Facebook is not shy about admitting that its service is powered by advertising. Facebook is free simply because the company packages your information and sells it for targeted ads. It’s not hard to understand how its business model works.
But in the pursuit of revenue and even more data, is Facebook overstepping its bounds more often than not? With the Cambridge Analytica fiasco and the third-party Facebook app data breaches that have hounded the social media giant the past few years, are Facebook’s data practices too aggressive?
One privacy advocacy group sought to find out. Are some of the most popular apps unwitting enablers of Facebook’s huge data appetite?
Is app data automatically transmitted to Facebook?
New research from Privacy International, an advocacy group based in London, revealed that some Android apps are sending data to Facebook even if the user is logged out of Facebook or if they have opted out of receiving Facebook cookies, or even if they don’t have a Facebook account at all.
For the study, the firm analyzed the data transmitted by 34 apps on Android through Facebook’s Software Development Kit (SDK). It found that at least 20 of them automatically send data to Facebook as soon as a user opens the app.
Note: Pre-built SDKs are used by developers to help them quickly build apps for specific operating systems.
The apps included the study are not obscure services either. The list included popular apps like Spotify, Kayak, Yelp, Shazam, Instant Heart Rate, Duolingo, TripAdvisor and The Weather Channel.
According to Privacy International, each of these 34 apps may have an install base of between 10 million and 500 million.
“We found that at least 61 percent of apps we tested automatically transfer data to Facebook the moment a user opens the app. This happens whether people have a Facebook account or not, or whether they are logged into Facebook or not, ” the report stated.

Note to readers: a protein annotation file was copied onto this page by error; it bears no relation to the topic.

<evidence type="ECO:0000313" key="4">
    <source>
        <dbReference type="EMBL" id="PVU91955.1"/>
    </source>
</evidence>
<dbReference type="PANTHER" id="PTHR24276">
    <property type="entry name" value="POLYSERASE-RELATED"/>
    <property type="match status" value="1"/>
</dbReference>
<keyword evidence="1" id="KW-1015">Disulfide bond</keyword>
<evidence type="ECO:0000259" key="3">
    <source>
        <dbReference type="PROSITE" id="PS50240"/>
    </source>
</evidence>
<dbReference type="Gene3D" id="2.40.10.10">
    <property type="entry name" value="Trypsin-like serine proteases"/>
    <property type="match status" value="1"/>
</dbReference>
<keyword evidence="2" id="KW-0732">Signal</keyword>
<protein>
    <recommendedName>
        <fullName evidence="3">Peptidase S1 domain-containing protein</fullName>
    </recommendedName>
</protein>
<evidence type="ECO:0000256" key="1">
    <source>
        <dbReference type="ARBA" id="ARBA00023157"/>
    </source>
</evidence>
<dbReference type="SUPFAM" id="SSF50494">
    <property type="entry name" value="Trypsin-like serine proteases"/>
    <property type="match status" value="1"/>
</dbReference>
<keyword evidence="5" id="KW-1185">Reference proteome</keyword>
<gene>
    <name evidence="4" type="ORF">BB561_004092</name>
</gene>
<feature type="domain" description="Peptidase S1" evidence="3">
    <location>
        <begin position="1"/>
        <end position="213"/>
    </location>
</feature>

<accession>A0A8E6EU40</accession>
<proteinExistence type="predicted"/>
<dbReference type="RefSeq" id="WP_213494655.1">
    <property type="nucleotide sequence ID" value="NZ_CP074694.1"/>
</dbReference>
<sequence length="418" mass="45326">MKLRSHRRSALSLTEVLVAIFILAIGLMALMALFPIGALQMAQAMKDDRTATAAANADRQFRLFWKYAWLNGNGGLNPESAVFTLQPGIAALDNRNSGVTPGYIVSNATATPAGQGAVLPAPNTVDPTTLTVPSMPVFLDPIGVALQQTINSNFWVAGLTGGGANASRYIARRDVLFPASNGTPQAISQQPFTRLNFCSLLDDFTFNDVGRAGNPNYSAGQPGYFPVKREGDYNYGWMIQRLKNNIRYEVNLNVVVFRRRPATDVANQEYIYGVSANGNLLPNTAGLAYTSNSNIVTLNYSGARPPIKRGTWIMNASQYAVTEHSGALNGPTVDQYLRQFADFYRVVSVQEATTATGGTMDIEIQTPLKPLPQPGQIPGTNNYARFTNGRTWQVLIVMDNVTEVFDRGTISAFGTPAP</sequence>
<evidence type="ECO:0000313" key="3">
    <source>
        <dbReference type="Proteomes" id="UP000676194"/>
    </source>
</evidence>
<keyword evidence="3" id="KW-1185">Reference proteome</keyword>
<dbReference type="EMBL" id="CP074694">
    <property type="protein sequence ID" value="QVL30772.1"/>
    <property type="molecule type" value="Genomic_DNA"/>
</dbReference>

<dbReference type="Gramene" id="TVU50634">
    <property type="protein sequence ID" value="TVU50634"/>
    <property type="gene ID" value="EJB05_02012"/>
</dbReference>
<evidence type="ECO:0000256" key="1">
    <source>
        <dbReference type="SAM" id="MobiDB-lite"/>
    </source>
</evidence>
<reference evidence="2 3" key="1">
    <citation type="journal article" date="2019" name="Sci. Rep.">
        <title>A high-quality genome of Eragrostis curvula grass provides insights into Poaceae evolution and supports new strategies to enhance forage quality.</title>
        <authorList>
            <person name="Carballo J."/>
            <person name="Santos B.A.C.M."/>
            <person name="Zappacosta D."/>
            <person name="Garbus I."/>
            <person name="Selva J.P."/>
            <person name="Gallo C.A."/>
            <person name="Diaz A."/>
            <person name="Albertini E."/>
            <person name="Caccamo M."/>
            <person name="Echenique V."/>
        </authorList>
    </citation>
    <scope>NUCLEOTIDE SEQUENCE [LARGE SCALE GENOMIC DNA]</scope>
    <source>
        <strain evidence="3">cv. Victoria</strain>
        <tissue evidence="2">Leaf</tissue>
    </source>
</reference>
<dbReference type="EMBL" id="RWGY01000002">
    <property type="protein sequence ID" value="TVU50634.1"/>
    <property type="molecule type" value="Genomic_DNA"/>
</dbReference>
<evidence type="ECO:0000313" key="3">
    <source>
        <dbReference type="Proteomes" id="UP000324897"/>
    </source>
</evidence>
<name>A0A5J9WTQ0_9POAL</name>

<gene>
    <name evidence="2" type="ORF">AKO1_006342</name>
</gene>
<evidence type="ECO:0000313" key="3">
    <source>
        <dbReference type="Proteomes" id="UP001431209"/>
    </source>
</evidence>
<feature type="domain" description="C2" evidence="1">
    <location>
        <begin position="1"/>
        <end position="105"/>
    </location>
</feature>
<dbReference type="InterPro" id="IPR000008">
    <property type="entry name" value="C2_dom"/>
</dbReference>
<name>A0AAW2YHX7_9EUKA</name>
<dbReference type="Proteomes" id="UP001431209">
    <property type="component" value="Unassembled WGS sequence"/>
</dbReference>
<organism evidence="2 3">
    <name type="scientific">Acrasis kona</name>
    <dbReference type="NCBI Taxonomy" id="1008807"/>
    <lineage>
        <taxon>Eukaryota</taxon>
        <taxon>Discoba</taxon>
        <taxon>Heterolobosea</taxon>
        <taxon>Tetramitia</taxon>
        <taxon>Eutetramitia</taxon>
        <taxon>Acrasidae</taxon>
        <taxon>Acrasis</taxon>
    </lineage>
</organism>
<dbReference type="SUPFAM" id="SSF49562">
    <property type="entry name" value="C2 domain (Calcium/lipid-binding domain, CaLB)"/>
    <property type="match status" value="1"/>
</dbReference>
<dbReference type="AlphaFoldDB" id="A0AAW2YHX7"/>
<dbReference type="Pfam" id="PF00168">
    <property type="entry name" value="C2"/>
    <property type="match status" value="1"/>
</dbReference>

On by default
Normally, most of the data that is automatically transmitted to Facebook merely reveals that a user has started using the specific app and for how long. This is standard practice and it’s not a major cause for concern.
However, Privacy International discovered that some of the apps automatically transmit this data with a Google advertising ID that can be used as a unique identifier. The primary use of these identifiers, of course, is for targeted advertising. They allow advertisers to gather data about a user from different apps, websites and services to create an advertising profile.
But the firm warns that when this data from various apps is combined, it can reveal sensitive and personal details about an individual.
“If combined, data from different apps can paint a fine-grained and intimate picture of people’s activities, interests, behaviors and routines, some of which can reveal special category data, including information about people’s health or religion,” the report explained.
The report also found some apps that routinely transmit “detailed and sometimes sensitive” data to Facebook.
The report cited the travel app Kayak as the main example. The Kayak app apparently sends detailed information about a user to Facebook including “flight searches, departure city, departure airport, departure date, arrival city, arrival airport, arrival date, number of tickets (including number of children), class of tickets (economy, business or first class).”
Although Facebook places the onus on app developers to ensure that they have the right to collect and share people’s data before transmitting to Facebook, Privacy International said that the default behavior of the Facebook SDK was to automatically send data to Facebook.
But because of the European Union’s new General Data Protection Regulation (GPDR) rules, developers began raising concerns about Facebook’s SDK automatic event data transmission behavior. The issue was that the developers simply did not have the option to stop their apps from transmitting SDK event data to Facebook even if they wanted to.
Due to these GPDR complaints, Facebook introduced a feature in June 2018 that allows developers to delay the collection and transmission of event data until after user consent is given.
Additionally, in response to the Privacy International report, the SDK initialization signal will also be removed for developers that disabled their app’s automatic event logging.